Nov 22, 2012

Poultices and Plasters

      A poultice is a wet herbal pack applied directly to an inflamed, irritated, swollen, infected or injured part of the body. While poultices are often made of fresh mashed herbs, they can also be made of the residue left after brewing tea.
     Poultices are usually applied cool rather than hot. Some herbalists recommend spreading a thin layer of olive oil or castor oil before applying the plant material. Use whatever will hold the poultice in place for several hours: bandages, plastic wrap, cheesecloth, muslin, etc. An elastic elbow brace or knee bandage can hold a poultice in place on arms and lower legs. A layer of plastic over the poultice helps prevent fabric stains.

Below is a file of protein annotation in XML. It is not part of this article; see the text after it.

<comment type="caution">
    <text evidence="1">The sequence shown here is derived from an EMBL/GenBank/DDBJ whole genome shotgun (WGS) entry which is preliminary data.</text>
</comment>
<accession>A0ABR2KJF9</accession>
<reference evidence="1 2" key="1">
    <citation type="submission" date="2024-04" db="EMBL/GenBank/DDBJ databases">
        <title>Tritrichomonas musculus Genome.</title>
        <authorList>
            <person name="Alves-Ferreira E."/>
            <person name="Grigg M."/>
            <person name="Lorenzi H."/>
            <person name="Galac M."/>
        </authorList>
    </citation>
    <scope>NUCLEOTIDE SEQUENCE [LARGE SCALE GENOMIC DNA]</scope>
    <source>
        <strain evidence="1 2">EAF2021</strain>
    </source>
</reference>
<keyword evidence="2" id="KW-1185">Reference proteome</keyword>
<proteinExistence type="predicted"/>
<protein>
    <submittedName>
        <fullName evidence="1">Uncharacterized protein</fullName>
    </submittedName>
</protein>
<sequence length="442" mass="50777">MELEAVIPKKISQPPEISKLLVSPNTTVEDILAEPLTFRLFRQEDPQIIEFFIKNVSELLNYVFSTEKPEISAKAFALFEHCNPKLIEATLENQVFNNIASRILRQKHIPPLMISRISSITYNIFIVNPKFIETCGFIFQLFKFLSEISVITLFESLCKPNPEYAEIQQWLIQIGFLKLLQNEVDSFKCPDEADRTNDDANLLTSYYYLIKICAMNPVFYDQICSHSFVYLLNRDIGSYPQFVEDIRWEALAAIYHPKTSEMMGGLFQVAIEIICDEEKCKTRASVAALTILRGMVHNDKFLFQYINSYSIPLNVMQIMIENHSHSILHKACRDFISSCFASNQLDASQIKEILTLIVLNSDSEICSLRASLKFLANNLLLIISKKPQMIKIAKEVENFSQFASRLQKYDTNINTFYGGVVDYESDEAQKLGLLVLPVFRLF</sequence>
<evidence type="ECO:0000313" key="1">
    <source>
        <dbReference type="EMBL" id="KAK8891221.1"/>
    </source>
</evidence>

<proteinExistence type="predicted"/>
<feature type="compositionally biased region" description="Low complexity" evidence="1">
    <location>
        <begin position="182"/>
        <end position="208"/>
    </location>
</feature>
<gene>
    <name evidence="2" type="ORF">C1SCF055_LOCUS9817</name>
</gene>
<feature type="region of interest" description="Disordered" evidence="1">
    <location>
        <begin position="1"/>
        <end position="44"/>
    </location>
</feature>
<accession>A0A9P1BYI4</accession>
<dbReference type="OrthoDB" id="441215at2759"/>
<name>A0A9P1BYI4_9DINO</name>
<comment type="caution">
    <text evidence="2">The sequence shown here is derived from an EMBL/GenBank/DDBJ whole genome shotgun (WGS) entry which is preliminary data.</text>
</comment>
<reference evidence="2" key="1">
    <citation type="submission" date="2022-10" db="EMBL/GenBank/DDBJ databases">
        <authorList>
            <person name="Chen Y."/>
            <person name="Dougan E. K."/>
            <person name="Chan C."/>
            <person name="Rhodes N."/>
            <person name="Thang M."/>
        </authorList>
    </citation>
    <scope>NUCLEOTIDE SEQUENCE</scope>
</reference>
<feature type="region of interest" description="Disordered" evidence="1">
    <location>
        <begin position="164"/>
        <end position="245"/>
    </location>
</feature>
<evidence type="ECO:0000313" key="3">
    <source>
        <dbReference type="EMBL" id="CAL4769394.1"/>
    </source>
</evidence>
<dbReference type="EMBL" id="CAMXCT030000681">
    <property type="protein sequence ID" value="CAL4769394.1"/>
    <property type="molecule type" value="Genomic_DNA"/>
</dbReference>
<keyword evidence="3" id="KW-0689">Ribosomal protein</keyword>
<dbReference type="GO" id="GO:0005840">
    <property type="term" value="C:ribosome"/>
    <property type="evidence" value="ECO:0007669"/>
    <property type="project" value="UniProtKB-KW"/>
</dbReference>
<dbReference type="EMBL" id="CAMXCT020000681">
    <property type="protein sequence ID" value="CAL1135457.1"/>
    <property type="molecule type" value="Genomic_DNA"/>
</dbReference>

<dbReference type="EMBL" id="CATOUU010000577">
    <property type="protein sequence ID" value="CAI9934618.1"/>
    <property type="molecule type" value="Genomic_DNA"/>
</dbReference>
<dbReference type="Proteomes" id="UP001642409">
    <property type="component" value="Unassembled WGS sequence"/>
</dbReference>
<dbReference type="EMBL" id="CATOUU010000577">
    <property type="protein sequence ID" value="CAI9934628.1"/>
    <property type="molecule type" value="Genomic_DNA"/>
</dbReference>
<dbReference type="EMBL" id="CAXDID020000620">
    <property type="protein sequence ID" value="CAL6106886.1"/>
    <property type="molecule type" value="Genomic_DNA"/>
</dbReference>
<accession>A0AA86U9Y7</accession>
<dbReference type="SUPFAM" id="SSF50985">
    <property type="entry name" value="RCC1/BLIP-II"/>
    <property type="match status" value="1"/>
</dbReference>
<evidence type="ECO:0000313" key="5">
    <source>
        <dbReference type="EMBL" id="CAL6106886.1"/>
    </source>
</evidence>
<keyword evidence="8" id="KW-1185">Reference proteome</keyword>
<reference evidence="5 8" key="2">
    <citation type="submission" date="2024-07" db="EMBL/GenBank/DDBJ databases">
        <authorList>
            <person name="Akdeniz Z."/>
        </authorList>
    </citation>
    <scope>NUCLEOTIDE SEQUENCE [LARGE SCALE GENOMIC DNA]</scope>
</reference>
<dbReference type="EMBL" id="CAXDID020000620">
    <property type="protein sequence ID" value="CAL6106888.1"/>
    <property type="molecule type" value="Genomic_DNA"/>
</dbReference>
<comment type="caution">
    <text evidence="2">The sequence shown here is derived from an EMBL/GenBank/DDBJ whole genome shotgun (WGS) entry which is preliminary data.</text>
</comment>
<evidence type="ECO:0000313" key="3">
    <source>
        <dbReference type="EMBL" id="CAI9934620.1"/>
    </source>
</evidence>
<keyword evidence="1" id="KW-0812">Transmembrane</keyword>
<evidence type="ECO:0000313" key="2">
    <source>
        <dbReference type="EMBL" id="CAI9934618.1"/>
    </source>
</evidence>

A plaster is a dry poultice made by spreading dry powdered herbs, or a thick paste made by adding a small amount of water over cotton or muslin fabric. Additional fabric is spread over the skin to protect it, as most of the herbs used for plasters can be irritating to the skin, such as mustard or cayenne. The plaster is held in place for several minutes, then lifted so the skin can be checked, and replaced if the skin isn't irritated. Plasters increase circulation and help clear congestion.